Designed for entrepreneurs, managers and consultants interested in creating and reinforcing entrepreneurial responses within established organizations, this course examines how managers affect the nature and rate of innovation through organizational culture, structure, communication, rewards and control systems. Emphasis is placed on how individuals initiate, launch and manage ventures within organizational settings.
An integrative approach to the formulation and implementation of organizational strategy and policy, this course focuses on organizational performances as it relates to mission, goals and objectives. You will get practice defining multi-faceted problems and their causes, analyzing internal and external environments, reviewing key corporate and business strategies, formulating alternative strategic options and addressing the challenges of implementation. Emphasis is on the ethical dimensions of problem solving at the general management level. The course will draw upon the analytical tools and managerial knowledge developed in all previous courses, with application to both for profit and nonprofit organizations.
This course provides additional depth and tools for analyzing and improving business processes and creating lean production systems to supplement the survey information provided in the operations management classes. It will focus on three primary areas: analyzing processes, developing strategies needed to create a lean agile organization, and introducing the tools needed to implement those strategies. Students will learn to analyze and measure processes, recognize the main tools of lean systems, and then how to apply those tools in both classroom and real life situations in order to reduce waste and maximize the capacity of the production system. By the end of the course, students will be able to analyze and measure an existing production system, understand what strategies to follow that will create a lean, agile organization, determine which lean tools are needed to transform the system and how to implement those tools, and how to measure and sustain the improvement.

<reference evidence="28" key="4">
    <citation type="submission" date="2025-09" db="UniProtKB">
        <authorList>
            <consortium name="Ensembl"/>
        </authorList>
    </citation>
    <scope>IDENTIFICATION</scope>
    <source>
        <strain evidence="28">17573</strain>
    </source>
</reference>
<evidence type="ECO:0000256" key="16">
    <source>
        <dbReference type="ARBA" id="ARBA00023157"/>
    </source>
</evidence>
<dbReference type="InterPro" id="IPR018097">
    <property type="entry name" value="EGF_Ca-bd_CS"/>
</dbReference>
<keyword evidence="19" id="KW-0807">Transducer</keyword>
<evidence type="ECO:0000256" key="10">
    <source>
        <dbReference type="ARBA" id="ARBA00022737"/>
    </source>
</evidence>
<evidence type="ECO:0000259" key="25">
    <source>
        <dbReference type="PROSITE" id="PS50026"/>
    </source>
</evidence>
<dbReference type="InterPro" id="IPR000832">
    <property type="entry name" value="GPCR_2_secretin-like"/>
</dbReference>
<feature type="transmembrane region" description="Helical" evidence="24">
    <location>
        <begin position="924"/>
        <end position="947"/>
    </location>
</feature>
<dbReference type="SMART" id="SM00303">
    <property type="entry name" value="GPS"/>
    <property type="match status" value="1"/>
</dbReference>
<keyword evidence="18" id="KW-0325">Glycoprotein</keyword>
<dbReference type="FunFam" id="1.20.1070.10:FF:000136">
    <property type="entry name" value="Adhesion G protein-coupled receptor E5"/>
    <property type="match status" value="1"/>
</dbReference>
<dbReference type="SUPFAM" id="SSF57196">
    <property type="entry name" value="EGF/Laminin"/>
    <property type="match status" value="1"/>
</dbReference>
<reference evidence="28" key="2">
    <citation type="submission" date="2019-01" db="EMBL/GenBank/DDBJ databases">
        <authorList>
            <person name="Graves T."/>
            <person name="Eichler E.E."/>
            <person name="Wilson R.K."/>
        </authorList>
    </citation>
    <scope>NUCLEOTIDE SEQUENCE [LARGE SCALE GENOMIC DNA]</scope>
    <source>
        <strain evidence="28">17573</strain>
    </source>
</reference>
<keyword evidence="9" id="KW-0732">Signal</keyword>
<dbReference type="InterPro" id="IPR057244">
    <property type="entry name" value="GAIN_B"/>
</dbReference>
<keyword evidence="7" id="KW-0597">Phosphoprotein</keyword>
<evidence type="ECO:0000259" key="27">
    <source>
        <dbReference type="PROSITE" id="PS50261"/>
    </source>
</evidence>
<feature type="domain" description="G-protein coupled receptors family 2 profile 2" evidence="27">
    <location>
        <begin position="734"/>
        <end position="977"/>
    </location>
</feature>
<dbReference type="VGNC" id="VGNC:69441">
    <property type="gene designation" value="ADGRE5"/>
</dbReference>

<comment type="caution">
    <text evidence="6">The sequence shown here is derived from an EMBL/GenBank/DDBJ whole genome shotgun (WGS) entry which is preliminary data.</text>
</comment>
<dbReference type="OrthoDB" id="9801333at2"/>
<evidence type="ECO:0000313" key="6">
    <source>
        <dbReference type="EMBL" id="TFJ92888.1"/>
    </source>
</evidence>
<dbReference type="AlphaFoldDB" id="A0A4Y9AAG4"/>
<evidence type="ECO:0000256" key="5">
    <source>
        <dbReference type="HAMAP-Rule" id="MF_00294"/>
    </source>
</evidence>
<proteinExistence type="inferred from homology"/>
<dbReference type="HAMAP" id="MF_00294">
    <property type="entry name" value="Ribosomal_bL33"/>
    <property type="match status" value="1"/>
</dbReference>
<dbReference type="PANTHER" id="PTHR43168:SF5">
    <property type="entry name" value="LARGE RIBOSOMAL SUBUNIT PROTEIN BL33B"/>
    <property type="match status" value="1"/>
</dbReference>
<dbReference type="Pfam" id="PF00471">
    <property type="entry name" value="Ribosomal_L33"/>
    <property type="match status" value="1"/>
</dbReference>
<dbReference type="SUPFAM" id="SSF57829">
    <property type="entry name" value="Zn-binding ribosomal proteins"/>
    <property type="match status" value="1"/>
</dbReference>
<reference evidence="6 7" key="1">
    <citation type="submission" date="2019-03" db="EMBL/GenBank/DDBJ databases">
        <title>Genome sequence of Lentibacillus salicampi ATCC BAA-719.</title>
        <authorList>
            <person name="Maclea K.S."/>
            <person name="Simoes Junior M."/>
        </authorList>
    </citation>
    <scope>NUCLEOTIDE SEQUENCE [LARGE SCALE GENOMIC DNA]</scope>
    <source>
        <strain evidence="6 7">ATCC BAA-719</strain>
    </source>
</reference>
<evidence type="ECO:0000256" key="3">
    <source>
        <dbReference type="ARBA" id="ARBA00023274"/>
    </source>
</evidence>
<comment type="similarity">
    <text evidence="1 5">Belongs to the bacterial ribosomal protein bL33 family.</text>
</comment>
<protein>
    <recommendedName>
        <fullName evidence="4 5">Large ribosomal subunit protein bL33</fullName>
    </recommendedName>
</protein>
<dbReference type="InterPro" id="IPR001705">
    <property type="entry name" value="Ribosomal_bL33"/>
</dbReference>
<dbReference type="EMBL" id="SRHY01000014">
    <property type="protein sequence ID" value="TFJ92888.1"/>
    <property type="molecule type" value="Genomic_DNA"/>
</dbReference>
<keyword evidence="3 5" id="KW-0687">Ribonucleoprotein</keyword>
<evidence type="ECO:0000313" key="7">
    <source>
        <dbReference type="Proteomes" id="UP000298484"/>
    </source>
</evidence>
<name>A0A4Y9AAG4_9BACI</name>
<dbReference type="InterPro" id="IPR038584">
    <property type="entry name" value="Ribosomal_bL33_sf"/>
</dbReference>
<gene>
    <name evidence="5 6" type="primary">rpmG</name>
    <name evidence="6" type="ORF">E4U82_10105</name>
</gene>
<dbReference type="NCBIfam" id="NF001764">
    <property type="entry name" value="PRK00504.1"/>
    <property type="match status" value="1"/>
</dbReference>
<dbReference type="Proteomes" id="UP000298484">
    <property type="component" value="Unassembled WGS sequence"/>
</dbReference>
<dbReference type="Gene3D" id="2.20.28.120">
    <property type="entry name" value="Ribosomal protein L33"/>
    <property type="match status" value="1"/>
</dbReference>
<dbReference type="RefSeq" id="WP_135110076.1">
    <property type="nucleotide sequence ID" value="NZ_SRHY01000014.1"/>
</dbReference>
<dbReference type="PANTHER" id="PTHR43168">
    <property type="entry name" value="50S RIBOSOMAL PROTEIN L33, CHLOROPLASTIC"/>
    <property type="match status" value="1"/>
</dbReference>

This course provides an introduction to the management of business operations. It focuses on the strategic role of the operations function in the survival and success of manufacturing and service organizations. The course will explore a variety of strategic issues related to the design of operational systems and their connection with other functional and business strategies. The course will provide a multi-functional perspective on challenges and opportunities in managing operations, and it will emphasize use of state-of-the-art concepts and quantitative methods for making critical choices in a dynamic business environment.
The ability to adapt an organization in response to the environmental market, and internal changes and opportunities is a crucial capability for maintaining a competitive advantage. This capability requires alignment of employees and key organizational systems with evolving market strategies and customers, which is a complex activity that emerges over time. This course explores how leaders align their workforce strategy with evolving market strategies to sustain retention, engagement and performance of high talent employees. Topics covered may include: system dynamics, effective change management strategies and approaches, how to identify and develop high talent employees and succession, strategic redesign of work and the organization, and measuring the return on investment of investing in people.
Students will prepare a major study of an issue or project of their choice that integrates knowledge, attitudes and skills developed during their previous experiences in the program. Students will demonstrate competence in critical thinking, exploring and solving complex, significant issues in health care and presenting their findings and recommendations to the faculty and their colleagues in both written and oral presentation.